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Kosovo’s future still uncertain

Sunday, December 16, 2007 | 10:00 a.m. CST; updated 8:30 a.m. CDT, Tuesday, July 22, 2008

Loory: A deadline came and went for a settlement in Kosovo, leaving the former Yugoslavia still in a state of concern over whether ethnic violence can again come to the Balkans. Although that is always a possibility in a region that was the scene of ethnic cleansing in the 1990s, there seems to be a move on both sides for the almost 2-million-strong ethnic Albanian majority in Kosovo and the Serbs to reach an agreement or at least avoid a return to bloodshed. There are sticking points however. The Serbs don’t want to give Kosovo complete independence, and they’re backed by Russia on that. They say the United Nations must make a decision, which the U.N. has been reluctant to do. The Kosovars say if they cannot negotiate an agreement with Serbia, they will make a unilateral declaration of independence. The United States and the European Union apparently will support the Kosovar declaration. What happens in Kosovo could have an impact on how separatist movements are treated in other countries of Europe. The U.N. Security Council is expected to discuss the Kosovo situation, but there isn’t much hope it will reach a binding decision. What are the chances of reaching a U.N.-backed settlement in time to prevent serious disruption in Kosovo?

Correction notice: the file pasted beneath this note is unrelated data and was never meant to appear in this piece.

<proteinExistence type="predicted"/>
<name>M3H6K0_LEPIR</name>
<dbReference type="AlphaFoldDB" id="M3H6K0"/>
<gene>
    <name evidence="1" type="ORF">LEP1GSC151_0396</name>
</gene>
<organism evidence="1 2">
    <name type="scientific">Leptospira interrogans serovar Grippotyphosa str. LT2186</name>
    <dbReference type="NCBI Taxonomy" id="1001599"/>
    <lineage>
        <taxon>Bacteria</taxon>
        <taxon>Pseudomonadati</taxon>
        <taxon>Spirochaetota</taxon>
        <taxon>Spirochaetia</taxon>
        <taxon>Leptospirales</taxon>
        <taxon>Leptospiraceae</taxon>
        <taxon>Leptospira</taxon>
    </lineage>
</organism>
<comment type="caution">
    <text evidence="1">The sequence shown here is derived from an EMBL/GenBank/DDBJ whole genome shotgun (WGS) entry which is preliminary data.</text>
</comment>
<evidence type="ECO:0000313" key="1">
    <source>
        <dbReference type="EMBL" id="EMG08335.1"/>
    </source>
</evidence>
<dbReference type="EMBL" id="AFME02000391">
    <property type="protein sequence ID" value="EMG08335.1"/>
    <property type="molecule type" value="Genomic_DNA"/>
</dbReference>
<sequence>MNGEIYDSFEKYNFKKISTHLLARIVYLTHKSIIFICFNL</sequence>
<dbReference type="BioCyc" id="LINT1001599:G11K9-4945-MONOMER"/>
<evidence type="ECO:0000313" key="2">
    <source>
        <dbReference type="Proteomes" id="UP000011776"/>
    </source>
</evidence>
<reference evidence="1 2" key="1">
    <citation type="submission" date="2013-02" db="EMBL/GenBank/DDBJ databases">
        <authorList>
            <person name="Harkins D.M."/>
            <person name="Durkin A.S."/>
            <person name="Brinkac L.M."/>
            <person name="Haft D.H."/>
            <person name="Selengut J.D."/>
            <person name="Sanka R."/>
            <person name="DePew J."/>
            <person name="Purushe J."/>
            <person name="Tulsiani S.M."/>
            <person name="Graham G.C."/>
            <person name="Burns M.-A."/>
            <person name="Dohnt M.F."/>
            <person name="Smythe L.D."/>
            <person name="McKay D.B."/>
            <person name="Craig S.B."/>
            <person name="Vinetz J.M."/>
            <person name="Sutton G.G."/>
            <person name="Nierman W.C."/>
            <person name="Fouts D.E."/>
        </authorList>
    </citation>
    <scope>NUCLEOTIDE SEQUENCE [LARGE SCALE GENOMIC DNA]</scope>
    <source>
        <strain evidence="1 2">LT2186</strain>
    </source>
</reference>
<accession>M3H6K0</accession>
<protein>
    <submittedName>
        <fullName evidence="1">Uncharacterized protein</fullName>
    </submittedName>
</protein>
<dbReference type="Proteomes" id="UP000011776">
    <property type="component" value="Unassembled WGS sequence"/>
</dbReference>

Alex Ivanko, director of information for U.N. Mission in Kosovo, in Pristina, Kosovo: The likelihood is difficult to assess until after the Security Council meets. The U.N. Mission in Kosovo is planning for any eventuality, and it can deal with potential security problems, bearing in mind the amount of troops and police in Kosovo.

Loory: What are the concerns if there is no U.N. resolution and Kosovo goes its own way?

Artan Mustafa, journalist, Gazeta Express, Pristina, Kosovo: Whether or not there is a resolution, Kosovo is prepared to move to its independence. People have been waiting for a while to create a state, and Serbia has lost every chance to regain the credibility of the people of Kosovo for its governance.

Loory: Why can’t Serbia negotiate a settlement with the Kosovars on its own?

Dejan Anastasijevic, journalist, Verme newspaper, Belgrade, Serbia: Most Serbs feel they haven’t been offered a fair deal. Serbia doesn’t want to rule Kosovo, but Serbia has indicated clearly that it wants to keep a token sovereignty. If Kosovo declares independence unilaterally, that sovereignty will be deprived, so Serbia is frustrated.